Urbanization and building in the age of smart Latin America
Published on 02.09.2020
From country to city in record numbers
Latin America boasts the highest rates of urbanization in the world.1 From 1950 to 2010 – the percentage of people living in cities went from 30% to 85%. Cities like São Paulo and Mexico City are some of the world’s largest, each with over 21 million inhabitants. By 2050, 90% of the region’s population will live in urban areas.2
These booming metropolises, naturally, are economic powerhouses. To provide services that not only keep pace with this development but also nurture new growth and innovation, cities need to invest in smart technologies. Yet initially many Latin American cities were lagging in building a strong IT sector and data infrastructure with high connectivity.
Mexico City, Mexico
Smart growth is sustainable growth
Whether it’s governance, urban mobility, business, or safety, cities in Latin America have seen their fair number of challenges associated with rapidly growing cities. After an initial delay, they are now applying the kind of smart technologies embedded in the Internet of Things and big data that tackle pain points.
Cities like Rio de Janeiro and São Paulo in Brazil or Mexico City, Mexico were early adopters of smart technology-driven solutions like real-time monitoring of traffic and crime or applying interactive urban apps for better governance.
Close on their heels, Medellín, Columbia, transformed itself into a hub for high-tech; more than half of the city’s businesses are dedicated to ICT. Other cities on the rise have developed a reputation as being dynamic like Monterrey, Mexico where investment in the last decade has fueled a tech industry that has grown three times faster than anywhere else in the world.
Building up smart cities
Smart city governance and new tech business are on the move in Latin America, but perhaps like no other sector, building and construction have displayed a comprehensive merging of connectivity, sustainability, and better service.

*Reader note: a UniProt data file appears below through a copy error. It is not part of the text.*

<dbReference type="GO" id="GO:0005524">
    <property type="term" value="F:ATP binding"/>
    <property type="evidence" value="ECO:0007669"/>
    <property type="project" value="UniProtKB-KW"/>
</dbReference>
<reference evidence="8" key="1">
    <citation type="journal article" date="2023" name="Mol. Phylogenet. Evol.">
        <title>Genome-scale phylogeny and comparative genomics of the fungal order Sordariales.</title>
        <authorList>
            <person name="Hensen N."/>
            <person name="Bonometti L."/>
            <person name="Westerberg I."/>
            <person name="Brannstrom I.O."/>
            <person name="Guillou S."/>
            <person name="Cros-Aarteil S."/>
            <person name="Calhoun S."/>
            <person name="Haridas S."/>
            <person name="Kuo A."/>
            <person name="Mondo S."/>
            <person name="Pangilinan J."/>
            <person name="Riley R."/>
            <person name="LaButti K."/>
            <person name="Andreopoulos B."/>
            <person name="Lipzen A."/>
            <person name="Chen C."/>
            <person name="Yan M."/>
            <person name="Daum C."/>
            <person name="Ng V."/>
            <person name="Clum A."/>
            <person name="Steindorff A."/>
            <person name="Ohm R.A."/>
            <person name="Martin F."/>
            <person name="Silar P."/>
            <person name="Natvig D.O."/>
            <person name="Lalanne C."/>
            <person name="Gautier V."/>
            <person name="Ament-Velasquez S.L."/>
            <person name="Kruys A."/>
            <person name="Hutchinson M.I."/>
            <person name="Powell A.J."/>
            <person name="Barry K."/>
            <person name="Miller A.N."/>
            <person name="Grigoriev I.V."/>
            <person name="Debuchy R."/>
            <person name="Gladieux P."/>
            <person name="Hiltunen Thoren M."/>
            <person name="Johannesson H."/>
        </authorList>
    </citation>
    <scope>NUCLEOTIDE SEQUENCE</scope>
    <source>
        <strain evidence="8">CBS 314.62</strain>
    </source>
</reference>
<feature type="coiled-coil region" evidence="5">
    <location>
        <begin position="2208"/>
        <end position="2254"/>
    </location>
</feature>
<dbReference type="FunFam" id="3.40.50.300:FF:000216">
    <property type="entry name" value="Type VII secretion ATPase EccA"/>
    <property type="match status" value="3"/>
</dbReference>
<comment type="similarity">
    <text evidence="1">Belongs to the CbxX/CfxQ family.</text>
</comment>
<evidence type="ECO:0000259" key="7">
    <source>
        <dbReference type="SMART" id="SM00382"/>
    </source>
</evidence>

The region has seen significant investment in public infrastructure projects: in Brazil, major urban mobility projects in Rio de Janeiro in the run-up to the 2016 Olympics, São Paulo’s metro system overhaul, the Airport Florianópolis extension, or in Central America, the Panama Canal expansion. All of these infrastructure projects exhibit intelligent solutions embedded in the Internet of Things.
In the private sector, new buildings stand as a symbol of transformation and the region’s embracing of smart technologies as well as a desire for green solutions – both São Paulo and Mexico City are pioneers in this area. Through the use of integrated smart building systems for security or HVAC, buildings are displaying the latest in cutting-edge technologies and energy efficiency.
thyssenkrupp Elevator is involved in many building projects in the region; the predictive maintenance solution MAX and ultra-modern elevators bring seamless mobility to buildings and help achieve the highest levels of energy efficiency and services associated with smart solutions.
Smart buildings in Latin America
Many of these buildings like Espacio Condesa, Mexico City, Mexico; the SLS Puerto Madero in Buenos Aries, Argentina; or the Pacific Center in Panama City, Panama embrace mixed-used design, which help deliver better energy efficiency and sustainability. The Pacific Center, spread over more than 200 thousand square meters, sees a great deal of foot traffic requiring excellent in-house mobility solutions. The 41 elevators, each with a capacity of 10 – 26 passengers, serve up to 34 stops and operate at 4 meters per second. They will operate with AGILE to direct passengers to the next available elevator, improving traffic efficiency and reducing the building’s energy consumption.
Balneário Camboriú is known as the Brazilian Dubai due to its large concentration of tall buildings:
- The Infinity Coast, completed in December 2019, has four elevators that whisk passengers in just one minute to the roof on the 66th floor, thanks to the elevators’ speed of 4 meters per second. MAX will be installed to ensure the highest levels of uptime and service.
- Another new addition One Tower will be one of the highest buildings in the city and at 280 meters, one of the tallest residential buildings in Latin America once completed. The five elevators operate at 5 meters per second and are installed with the Active Roller Guide, just like in the One World Trade Center, reducing oscillations in the cab for maximum passenger comfort.
In São Paulo, the Birmann 32 designed by Pei Partnership Architects has risen to become a new landmark for the city. Once completed, it will have Brazil’s fastest elevators at 7 meters per second. To ensure seamless flow through all 27 elevators, the building will integrate AGILE Destination Controls in the turnstiles with card and touch screen terminals, and also use the AGILE Management Center to schedule the use of elevators. The elevators will also utilize MAX.